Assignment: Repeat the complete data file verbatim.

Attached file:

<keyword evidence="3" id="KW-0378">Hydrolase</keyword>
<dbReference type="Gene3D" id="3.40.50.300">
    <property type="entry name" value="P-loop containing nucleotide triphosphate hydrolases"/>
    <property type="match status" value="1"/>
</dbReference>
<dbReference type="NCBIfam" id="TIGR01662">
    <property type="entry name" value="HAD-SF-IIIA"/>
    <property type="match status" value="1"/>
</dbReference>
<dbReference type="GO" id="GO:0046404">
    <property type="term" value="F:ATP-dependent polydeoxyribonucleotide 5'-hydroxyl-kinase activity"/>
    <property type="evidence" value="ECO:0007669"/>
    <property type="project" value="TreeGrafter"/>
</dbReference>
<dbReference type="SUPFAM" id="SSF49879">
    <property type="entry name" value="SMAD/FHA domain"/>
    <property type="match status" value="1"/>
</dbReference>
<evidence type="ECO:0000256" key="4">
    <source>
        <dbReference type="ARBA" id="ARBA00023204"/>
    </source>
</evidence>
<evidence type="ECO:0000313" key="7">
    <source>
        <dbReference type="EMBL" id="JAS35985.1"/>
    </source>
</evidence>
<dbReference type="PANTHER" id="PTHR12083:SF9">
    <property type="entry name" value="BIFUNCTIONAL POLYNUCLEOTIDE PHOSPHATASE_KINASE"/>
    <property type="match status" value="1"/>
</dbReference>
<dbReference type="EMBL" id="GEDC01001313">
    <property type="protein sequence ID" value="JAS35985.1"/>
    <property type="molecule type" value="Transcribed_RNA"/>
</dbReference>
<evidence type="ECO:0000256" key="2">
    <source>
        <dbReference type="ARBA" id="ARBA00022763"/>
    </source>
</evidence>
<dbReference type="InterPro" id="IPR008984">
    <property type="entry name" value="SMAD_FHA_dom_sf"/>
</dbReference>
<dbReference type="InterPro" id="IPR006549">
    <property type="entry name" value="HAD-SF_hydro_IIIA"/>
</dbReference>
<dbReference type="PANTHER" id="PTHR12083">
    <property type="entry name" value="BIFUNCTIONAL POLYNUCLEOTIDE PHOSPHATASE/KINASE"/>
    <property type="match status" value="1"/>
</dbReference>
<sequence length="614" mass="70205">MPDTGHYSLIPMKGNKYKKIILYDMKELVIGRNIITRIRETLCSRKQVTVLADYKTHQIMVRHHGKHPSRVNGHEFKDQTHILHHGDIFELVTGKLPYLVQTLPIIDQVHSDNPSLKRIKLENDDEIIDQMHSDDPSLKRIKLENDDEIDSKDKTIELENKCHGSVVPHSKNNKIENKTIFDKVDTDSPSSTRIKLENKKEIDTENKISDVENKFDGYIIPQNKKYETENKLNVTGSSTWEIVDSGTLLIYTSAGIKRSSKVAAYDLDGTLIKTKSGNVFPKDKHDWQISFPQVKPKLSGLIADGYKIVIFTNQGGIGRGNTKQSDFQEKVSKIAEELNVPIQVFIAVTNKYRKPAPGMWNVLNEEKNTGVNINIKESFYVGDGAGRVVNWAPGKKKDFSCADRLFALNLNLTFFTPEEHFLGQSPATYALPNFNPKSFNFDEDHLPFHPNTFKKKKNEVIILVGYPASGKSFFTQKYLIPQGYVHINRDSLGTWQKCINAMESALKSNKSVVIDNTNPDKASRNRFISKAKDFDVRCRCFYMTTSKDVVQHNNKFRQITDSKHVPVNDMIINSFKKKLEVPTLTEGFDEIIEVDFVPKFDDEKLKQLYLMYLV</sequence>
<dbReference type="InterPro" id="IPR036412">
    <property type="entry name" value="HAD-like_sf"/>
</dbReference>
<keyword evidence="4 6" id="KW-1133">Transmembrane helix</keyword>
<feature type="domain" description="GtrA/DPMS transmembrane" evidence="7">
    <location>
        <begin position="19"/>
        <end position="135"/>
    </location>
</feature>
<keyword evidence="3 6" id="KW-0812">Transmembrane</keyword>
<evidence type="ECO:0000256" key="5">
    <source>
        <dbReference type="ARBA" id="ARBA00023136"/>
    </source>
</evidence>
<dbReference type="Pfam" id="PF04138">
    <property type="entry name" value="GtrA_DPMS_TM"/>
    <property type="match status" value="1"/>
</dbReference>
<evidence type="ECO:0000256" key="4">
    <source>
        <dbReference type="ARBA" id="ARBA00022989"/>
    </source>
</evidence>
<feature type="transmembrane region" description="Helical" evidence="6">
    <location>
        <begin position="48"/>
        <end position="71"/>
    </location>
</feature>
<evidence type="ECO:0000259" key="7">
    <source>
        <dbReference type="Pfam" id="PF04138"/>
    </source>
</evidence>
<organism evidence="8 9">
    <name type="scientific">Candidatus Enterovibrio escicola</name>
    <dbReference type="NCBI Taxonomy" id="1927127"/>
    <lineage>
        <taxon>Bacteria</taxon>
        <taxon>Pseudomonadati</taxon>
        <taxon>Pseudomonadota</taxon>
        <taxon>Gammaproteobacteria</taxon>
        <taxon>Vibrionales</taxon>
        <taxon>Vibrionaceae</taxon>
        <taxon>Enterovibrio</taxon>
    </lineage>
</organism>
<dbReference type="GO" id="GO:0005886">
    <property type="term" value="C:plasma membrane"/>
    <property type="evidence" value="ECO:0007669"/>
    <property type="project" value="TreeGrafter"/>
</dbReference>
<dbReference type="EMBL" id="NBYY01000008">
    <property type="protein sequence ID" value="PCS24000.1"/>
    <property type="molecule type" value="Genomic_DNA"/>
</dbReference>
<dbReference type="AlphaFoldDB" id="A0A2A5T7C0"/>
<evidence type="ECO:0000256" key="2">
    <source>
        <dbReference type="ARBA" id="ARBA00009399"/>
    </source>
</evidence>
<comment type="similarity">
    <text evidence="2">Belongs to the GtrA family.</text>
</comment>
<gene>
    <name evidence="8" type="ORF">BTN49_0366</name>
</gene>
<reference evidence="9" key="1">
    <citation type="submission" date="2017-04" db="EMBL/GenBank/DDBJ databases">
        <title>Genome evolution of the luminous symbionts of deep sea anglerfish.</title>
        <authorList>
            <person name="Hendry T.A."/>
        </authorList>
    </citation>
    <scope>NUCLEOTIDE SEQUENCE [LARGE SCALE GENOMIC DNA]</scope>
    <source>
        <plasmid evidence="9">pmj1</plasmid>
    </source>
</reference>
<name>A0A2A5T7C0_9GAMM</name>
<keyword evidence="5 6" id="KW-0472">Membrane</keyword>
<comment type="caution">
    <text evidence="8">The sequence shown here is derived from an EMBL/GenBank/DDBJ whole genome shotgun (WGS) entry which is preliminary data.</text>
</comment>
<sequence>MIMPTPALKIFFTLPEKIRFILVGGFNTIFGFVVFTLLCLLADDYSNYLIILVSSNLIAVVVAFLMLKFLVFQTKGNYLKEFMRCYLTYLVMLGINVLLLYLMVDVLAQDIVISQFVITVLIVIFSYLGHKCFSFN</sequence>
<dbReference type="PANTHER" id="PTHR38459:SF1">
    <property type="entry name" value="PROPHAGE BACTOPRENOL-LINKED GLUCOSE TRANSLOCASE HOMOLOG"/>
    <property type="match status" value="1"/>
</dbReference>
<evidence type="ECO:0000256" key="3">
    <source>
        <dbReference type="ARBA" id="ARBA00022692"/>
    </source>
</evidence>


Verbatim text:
<keyword evidence="3" id="KW-0378">Hydrolase</keyword>
<dbReference type="Gene3D" id="3.40.50.300">
    <property type="entry name" value="P-loop containing nucleotide triphosphate hydrolases"/>
    <property type="match status" value="1"/>
</dbReference>
<dbReference type="NCBIfam" id="TIGR01662">
    <property type="entry name" value="HAD-SF-IIIA"/>
    <property type="match status" value="1"/>
</dbReference>
<dbReference type="GO" id="GO:0046404">
    <property type="term" value="F:ATP-dependent polydeoxyribonucleotide 5'-hydroxyl-kinase activity"/>
    <property type="evidence" value="ECO:0007669"/>
    <property type="project" value="TreeGrafter"/>
</dbReference>
<dbReference type="SUPFAM" id="SSF49879">
    <property type="entry name" value="SMAD/FHA domain"/>
    <property type="match status" value="1"/>
</dbReference>
<evidence type="ECO:0000256" key="4">
    <source>
        <dbReference type="ARBA" id="ARBA00023204"/>
    </source>
</evidence>
<evidence type="ECO:0000313" key="7">
    <source>
        <dbReference type="EMBL" id="JAS35985.1"/>
    </source>
</evidence>
<dbReference type="PANTHER" id="PTHR12083:SF9">
    <property type="entry name" value="BIFUNCTIONAL POLYNUCLEOTIDE PHOSPHATASE_KINASE"/>
    <property type="match status" value="1"/>
</dbReference>
<dbReference type="EMBL" id="GEDC01001313">
    <property type="protein sequence ID" value="JAS35985.1"/>
    <property type="molecule type" value="Transcribed_RNA"/>
</dbReference>
<evidence type="ECO:0000256" key="2">
    <source>
        <dbReference type="ARBA" id="ARBA00022763"/>
    </source>
</evidence>
<dbReference type="InterPro" id="IPR008984">
    <property type="entry name" value="SMAD_FHA_dom_sf"/>
</dbReference>
<dbReference type="InterPro" id="IPR006549">
    <property type="entry name" value="HAD-SF_hydro_IIIA"/>
</dbReference>
<dbReference type="PANTHER" id="PTHR12083">
    <property type="entry name" value="BIFUNCTIONAL POLYNUCLEOTIDE PHOSPHATASE/KINASE"/>
    <property type="match status" value="1"/>
</dbReference>
<sequence length="614" mass="70205">MPDTGHYSLIPMKGNKYKKIILYDMKELVIGRNIITRIRETLCSRKQVTVLADYKTHQIMVRHHGKHPSRVNGHEFKDQTHILHHGDIFELVTGKLPYLVQTLPIIDQVHSDNPSLKRIKLENDDEIIDQMHSDDPSLKRIKLENDDEIDSKDKTIELENKCHGSVVPHSKNNKIENKTIFDKVDTDSPSSTRIKLENKKEIDTENKISDVENKFDGYIIPQNKKYETENKLNVTGSSTWEIVDSGTLLIYTSAGIKRSSKVAAYDLDGTLIKTKSGNVFPKDKHDWQISFPQVKPKLSGLIADGYKIVIFTNQGGIGRGNTKQSDFQEKVSKIAEELNVPIQVFIAVTNKYRKPAPGMWNVLNEEKNTGVNINIKESFYVGDGAGRVVNWAPGKKKDFSCADRLFALNLNLTFFTPEEHFLGQSPATYALPNFNPKSFNFDEDHLPFHPNTFKKKKNEVIILVGYPASGKSFFTQKYLIPQGYVHINRDSLGTWQKCINAMESALKSNKSVVIDNTNPDKASRNRFISKAKDFDVRCRCFYMTTSKDVVQHNNKFRQITDSKHVPVNDMIINSFKKKLEVPTLTEGFDEIIEVDFVPKFDDEKLKQLYLMYLV</sequence>
<dbReference type="InterPro" id="IPR036412">
    <property type="entry name" value="HAD-like_sf"/>
</dbReference>
<keyword evidence="4 6" id="KW-1133">Transmembrane helix</keyword>
<feature type="domain" description="GtrA/DPMS transmembrane" evidence="7">
    <location>
        <begin position="19"/>
        <end position="135"/>
    </location>
</feature>
<keyword evidence="3 6" id="KW-0812">Transmembrane</keyword>
<evidence type="ECO:0000256" key="5">
    <source>
        <dbReference type="ARBA" id="ARBA00023136"/>
    </source>
</evidence>
<dbReference type="Pfam" id="PF04138">
    <property type="entry name" value="GtrA_DPMS_TM"/>
    <property type="match status" value="1"/>
</dbReference>
<evidence type="ECO:0000256" key="4">
    <source>
        <dbReference type="ARBA" id="ARBA00022989"/>
    </source>
</evidence>
<feature type="transmembrane region" description="Helical" evidence="6">
    <location>
        <begin position="48"/>
        <end position="71"/>
    </location>
</feature>
<evidence type="ECO:0000259" key="7">
    <source>
        <dbReference type="Pfam" id="PF04138"/>
    </source>
</evidence>
<organism evidence="8 9">
    <name type="scientific">Candidatus Enterovibrio escicola</name>
    <dbReference type="NCBI Taxonomy" id="1927127"/>
    <lineage>
        <taxon>Bacteria</taxon>
        <taxon>Pseudomonadati</taxon>
        <taxon>Pseudomonadota</taxon>
        <taxon>Gammaproteobacteria</taxon>
        <taxon>Vibrionales</taxon>
        <taxon>Vibrionaceae</taxon>
        <taxon>Enterovibrio</taxon>
    </lineage>
</organism>
<dbReference type="GO" id="GO:0005886">
    <property type="term" value="C:plasma membrane"/>
    <property type="evidence" value="ECO:0007669"/>
    <property type="project" value="TreeGrafter"/>
</dbReference>
<dbReference type="EMBL" id="NBYY01000008">
    <property type="protein sequence ID" value="PCS24000.1"/>
    <property type="molecule type" value="Genomic_DNA"/>
</dbReference>
<dbReference type="AlphaFoldDB" id="A0A2A5T7C0"/>
<evidence type="ECO:0000256" key="2">
    <source>
        <dbReference type="ARBA" id="ARBA00009399"/>
    </source>
</evidence>
<comment type="similarity">
    <text evidence="2">Belongs to the GtrA family.</text>
</comment>
<gene>
    <name evidence="8" type="ORF">BTN49_0366</name>
</gene>
<reference evidence="9" key="1">
    <citation type="submission" date="2017-04" db="EMBL/GenBank/DDBJ databases">
        <title>Genome evolution of the luminous symbionts of deep sea anglerfish.</title>
        <authorList>
            <person name="Hendry T.A."/>
        </authorList>
    </citation>
    <scope>NUCLEOTIDE SEQUENCE [LARGE SCALE GENOMIC DNA]</scope>
    <source>
        <plasmid evidence="9">pmj1</plasmid>
    </source>
</reference>
<name>A0A2A5T7C0_9GAMM</name>
<keyword evidence="5 6" id="KW-0472">Membrane</keyword>
<comment type="caution">
    <text evidence="8">The sequence shown here is derived from an EMBL/GenBank/DDBJ whole genome shotgun (WGS) entry which is preliminary data.</text>
</comment>
<sequence>MIMPTPALKIFFTLPEKIRFILVGGFNTIFGFVVFTLLCLLADDYSNYLIILVSSNLIAVVVAFLMLKFLVFQTKGNYLKEFMRCYLTYLVMLGINVLLLYLMVDVLAQDIVISQFVITVLIVIFSYLGHKCFSFN</sequence>
<dbReference type="PANTHER" id="PTHR38459:SF1">
    <property type="entry name" value="PROPHAGE BACTOPRENOL-LINKED GLUCOSE TRANSLOCASE HOMOLOG"/>
    <property type="match status" value="1"/>
</dbReference>
<evidence type="ECO:0000256" key="3">
    <source>
        <dbReference type="ARBA" id="ARBA00022692"/>
    </source>
</evidence>